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Talk:Stephen Leacock

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  • A sportsman is a man who every now and then, simply has to get out and kill something.
  • Advertising may be described as the science of arresting human intelligence long enough to get money from it.
  • Astronomy teaches the correct use of the sun and the planets.
  • Each section of the British Isles has its own way of laughing, except Wales, which doesn't.
  • Electricity is of two kinds, positive and negative. The difference is, I presume, that one comes a little more expensive, but is more durable; the other is a cheaper thing, but the moths get into it.


  • I am a great believer in luck, and I find the harder I work, the more I have of it.
  • In ancient times they had no statistics so they had to fall back on lies.
  • It is to be observed that 'angling' is the name given to fishing by people who can't fish.
  • It may be those who do most, dream most.
  • It takes a good deal of physical courage to ride a horse. This, however, I have. I get it at about forty cents a flask, and take it as required.
  • It's a lie, but Heaven will forgive you for it.
  • It's called political economy because it is has nothing to do with either politics or economy.
  • Life, we learn too late, is in the living, the tissue of every day and hour.
  • Many a man in love with a dimple makes a mistake of marrying the whole girl.
  • Men are able to trust one another, knowing the exact degree of dishonesty they are entitled to expect.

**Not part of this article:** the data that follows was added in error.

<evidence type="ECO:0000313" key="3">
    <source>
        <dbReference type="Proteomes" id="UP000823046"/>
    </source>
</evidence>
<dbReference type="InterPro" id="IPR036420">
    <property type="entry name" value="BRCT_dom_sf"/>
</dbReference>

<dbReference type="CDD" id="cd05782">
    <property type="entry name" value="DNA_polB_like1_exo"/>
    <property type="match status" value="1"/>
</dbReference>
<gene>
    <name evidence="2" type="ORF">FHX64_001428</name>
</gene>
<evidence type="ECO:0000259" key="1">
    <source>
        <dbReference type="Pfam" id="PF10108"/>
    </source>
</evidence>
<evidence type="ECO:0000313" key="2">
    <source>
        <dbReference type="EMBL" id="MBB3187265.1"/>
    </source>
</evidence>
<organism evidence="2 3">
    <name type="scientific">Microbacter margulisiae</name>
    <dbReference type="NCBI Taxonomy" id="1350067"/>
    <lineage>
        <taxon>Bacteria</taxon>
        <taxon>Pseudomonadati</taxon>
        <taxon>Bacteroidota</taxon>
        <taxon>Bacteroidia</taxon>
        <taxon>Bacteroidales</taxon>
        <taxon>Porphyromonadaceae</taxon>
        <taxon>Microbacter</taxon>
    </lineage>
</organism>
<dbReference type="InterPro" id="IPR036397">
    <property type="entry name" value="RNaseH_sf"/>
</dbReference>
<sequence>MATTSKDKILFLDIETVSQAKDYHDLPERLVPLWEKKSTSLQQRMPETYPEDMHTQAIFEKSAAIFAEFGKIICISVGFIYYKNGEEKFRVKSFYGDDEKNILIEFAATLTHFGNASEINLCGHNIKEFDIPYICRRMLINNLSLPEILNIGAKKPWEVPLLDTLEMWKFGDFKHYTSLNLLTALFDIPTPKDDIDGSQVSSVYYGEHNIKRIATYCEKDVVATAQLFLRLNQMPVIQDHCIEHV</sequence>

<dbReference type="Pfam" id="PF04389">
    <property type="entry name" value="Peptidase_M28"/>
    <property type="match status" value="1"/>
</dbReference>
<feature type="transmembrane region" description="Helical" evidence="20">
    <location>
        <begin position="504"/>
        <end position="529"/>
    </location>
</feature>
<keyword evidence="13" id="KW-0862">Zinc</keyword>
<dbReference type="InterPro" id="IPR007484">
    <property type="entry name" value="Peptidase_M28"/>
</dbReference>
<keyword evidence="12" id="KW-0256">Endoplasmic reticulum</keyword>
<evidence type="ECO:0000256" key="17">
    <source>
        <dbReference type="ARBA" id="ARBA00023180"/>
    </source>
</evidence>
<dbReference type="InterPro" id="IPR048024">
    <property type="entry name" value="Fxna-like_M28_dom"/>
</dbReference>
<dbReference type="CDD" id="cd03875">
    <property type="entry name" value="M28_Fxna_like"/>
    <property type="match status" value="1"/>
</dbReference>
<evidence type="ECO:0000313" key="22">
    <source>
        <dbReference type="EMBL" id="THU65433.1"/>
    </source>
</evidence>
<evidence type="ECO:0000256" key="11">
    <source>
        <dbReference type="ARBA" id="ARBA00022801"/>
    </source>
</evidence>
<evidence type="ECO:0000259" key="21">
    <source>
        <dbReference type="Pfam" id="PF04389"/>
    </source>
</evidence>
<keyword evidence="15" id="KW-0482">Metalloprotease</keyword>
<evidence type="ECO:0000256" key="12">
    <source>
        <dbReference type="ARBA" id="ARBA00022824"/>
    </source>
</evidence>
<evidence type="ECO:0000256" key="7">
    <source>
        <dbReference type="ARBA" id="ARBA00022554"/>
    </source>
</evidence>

• Newspapermen learn to call a murderer "an alleged murderer" and the King of England "the alleged King of England" to avoid libel suits.
  • Now, the essence, the very spirit of Christmas is that we first make believe a thing is so, and lo, it presently turns out to be so.
  • On the same bill and on the same side of it there should not be two charges for the same thing.
  • Personally, I would sooner have written Alice in Wonderland than the whole Encyclopedia Britannica.
  • Synopsis of Previous Chapters: There are no Previous Chapters.
  • The classics are only primitive literature. They belong to the same class as primitive machinery and primitive music and primitive medicine.
  • The Compleat Angler is acknowledged to be one of the world's books. Only the trouble is that the world doesn't read its books, it borrows a detective story instead.
  • The general idea, of course, in any first-class laundry is to see that no shirt or collar ever comes back twice.
  • The landlady of a boarding-house is a parallelogram - that is, an oblong angular figure, which cannot be described, but which is equal to anything.
  • The parent who could see his boy as he really is, would shake his head and say: 'Willie is no good; I'll sell him.'
  • There are two things in ordinary conversation which ordinary people dislike - information and wit.
  • We think of the noble object for which the professor appears to-night, we may be assured that the Lord will forgive any one who will laugh at the professor.
  • What we call creative work, ought not to be called work at all, because it isn't. I imagine that Thomas Edison never did a day's work in his last fifty years.
  • I throw ink at the wolf, to keep it from the door.